Cloud image of complianceCloud compliance has become a daunting topic in the modern enterprise. Traditionally, you owned the servers, you owned the applications, you owned the data — you were in control. However, the rise of Infrastructure-as-a-Service (IaaS) is causing IT departments to chase their tails when it comes to federal regulations. In fact, a recent report on CIO.com showed that 78% of companies did not know who in their enterprise was in charge of cloud compliance. Indeed, the issue is tricky because you are farming some of your accountability to a third-party. However, with some up front planning, knowledge of the laws and the right partner, you can mitigate your risk.

Define Roles and Responsibilities

First, know who is responsible for what. Your IaaS provider is in charge of architecture, redundancy, and maintenance; but typically that is where their role ends. You control the software and the data running on their servers. Thus, the access and authorization model and security settings for your network are your responsibility. Consequently, if you previously owned your own hardware, you can use a similar compliance model you used in-house to achieve cloud compliance. Regardless, it is important to document what rules you need to follow and who is responsible for adhering to them. And always remember, if there is a breach, your enterprise will be liable not your IaaS provider.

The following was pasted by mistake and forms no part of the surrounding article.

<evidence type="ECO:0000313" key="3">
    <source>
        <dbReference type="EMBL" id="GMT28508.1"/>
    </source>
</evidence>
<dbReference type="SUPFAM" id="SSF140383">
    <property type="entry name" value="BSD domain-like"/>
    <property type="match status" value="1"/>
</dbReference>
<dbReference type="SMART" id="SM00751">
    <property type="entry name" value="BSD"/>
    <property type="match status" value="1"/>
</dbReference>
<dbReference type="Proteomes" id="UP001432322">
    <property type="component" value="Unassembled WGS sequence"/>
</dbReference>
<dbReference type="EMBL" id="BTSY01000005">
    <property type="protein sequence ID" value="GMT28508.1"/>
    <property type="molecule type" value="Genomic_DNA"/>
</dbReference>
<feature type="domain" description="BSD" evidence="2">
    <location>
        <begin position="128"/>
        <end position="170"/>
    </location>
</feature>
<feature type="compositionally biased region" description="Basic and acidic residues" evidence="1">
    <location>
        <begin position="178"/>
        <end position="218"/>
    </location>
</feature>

Know the Laws

Next, if you are in a regulated industry, cloud compliance is tied to the provisions defined by your regulatory agency. While legislation can be quite complex, the law boils down to one word when it comes to cloud usage — privacy. If you fall under health care or securities and exchange regulation, federal regulators generally want the data stored on servers in the US. Incidentally, this is not a clever way of enforcing your patriotism. The government has some control over US based data farms, which means there is more security. Further, US based servers are subject to US search and seizure law; so unlike some countries, the government can’t take your data without cause.

Find a Trustworthy Provider

Finally, your relationship with your IaaS provider is very intimate. Thus, before you give them the keys to your proverbial apartment, you need to know as much about them as you can.

Transparency is key in these types of transactions, but don’t expect a cloud partner to give you a full tour of their internal workings — and if they do, don’t trust them. A potential IaaS provider is responsible for all of the other companies they are hosting as well. Thus, there are certain types of security testings you will not be able to conduct yourself, such as penetration testing. Be sure to ask how other clients have been assured compliance in the past. Then, ask for referrals from other enterprises. Also, be sure to bring your list of roles and responsibilities so your provider understands your expectations. Above all, trust your gut, if you get a bad feeling while you are talking to a potential provider — run.